When deciding upon the appropriateness of a personal disclosure in the therapeutic relationship, it is important to think about therapeutic purpose. Used effectively, self-disclosure can promote relational depth in the therapeutic encounter, however, used thoughtlessly, it can miss the client’s frame of reference and appear confusing or hurtful.
Relational self-disclosure (a disclosure relating to how the therapist feels about the relationship or the work in the here-and-now) is likely to offer more potential for nurturing the relationship than a disclosure about something in the therapist’s life outside of therapy (Wosket, 2016).
Some therapists offer hugs or other touch (such as hand-holding) as part of the therapeutic relationship. Any intervention involving touch needs to be managed in a considered way, and reflection in supervision about the purpose and value of touch is important, as well as discussion with the client about the therapeutic meaning.
An ongoing dialogue in the therapy room helps to avoid misunderstandings and ensure safety. This is particularly important for clients who may have experienced relational trauma. Any organisational policies must also be taken into consideration and properly observed.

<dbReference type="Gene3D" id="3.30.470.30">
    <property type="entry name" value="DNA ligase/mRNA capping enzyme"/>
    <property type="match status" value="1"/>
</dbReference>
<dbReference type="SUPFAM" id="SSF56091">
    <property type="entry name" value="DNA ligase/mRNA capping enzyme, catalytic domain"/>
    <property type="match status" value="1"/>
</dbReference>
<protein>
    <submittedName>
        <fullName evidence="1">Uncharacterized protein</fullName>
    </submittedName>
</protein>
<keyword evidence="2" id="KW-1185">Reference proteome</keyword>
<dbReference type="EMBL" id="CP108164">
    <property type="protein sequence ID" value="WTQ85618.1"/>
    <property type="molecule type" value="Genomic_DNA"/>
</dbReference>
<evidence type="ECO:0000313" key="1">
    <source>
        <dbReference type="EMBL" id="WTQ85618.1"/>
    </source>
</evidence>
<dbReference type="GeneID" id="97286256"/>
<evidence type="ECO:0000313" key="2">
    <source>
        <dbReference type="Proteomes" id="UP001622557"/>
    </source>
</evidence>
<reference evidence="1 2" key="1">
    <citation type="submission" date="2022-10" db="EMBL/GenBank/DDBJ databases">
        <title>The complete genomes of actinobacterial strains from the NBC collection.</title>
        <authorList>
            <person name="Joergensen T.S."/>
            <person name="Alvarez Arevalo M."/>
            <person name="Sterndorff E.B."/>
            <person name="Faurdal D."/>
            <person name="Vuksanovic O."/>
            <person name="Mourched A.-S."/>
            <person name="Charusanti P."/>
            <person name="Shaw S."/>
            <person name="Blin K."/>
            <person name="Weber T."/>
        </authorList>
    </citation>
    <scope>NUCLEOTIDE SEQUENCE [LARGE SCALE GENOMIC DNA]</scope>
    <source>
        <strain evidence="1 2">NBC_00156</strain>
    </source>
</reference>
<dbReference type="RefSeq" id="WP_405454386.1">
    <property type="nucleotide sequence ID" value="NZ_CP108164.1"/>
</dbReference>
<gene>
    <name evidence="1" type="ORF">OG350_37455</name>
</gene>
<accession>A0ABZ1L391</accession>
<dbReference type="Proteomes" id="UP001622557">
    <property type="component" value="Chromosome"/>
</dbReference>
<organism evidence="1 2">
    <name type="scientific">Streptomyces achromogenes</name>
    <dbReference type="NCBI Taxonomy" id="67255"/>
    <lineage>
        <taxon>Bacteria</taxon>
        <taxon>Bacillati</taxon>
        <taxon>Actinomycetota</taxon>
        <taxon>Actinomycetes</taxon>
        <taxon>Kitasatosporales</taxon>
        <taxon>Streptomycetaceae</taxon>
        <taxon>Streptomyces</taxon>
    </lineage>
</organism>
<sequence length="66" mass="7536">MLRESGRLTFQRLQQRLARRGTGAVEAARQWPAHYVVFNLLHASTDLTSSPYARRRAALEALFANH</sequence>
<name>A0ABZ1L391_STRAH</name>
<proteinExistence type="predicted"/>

Sometimes clients may wish to offer their therapist a gift at the end of therapy or on a special occasion. Some therapists may choose not to accept gifts from their clients, and in order to avoid an upsetting rejection, it is a good idea to make such a policy clear from the outset of therapy.
In an organisation, policies around gifts may exist, so it’s important to familiarise yourself with any policy. Often expensive gifts or gifts of money are not permitted.
Out of Session Contact
Particularly relevant to private practice, some therapists may offer clients communication options between sessions, either for a fee or included in the service. This might include phone, email or text contact. It is important that any between-session contact is discussed, and that a realistic amount is offered. A sudden change in the therapeutic frame can be unsettling for the client, and any changes to the contract around out-of-session contact must be managed sensitively.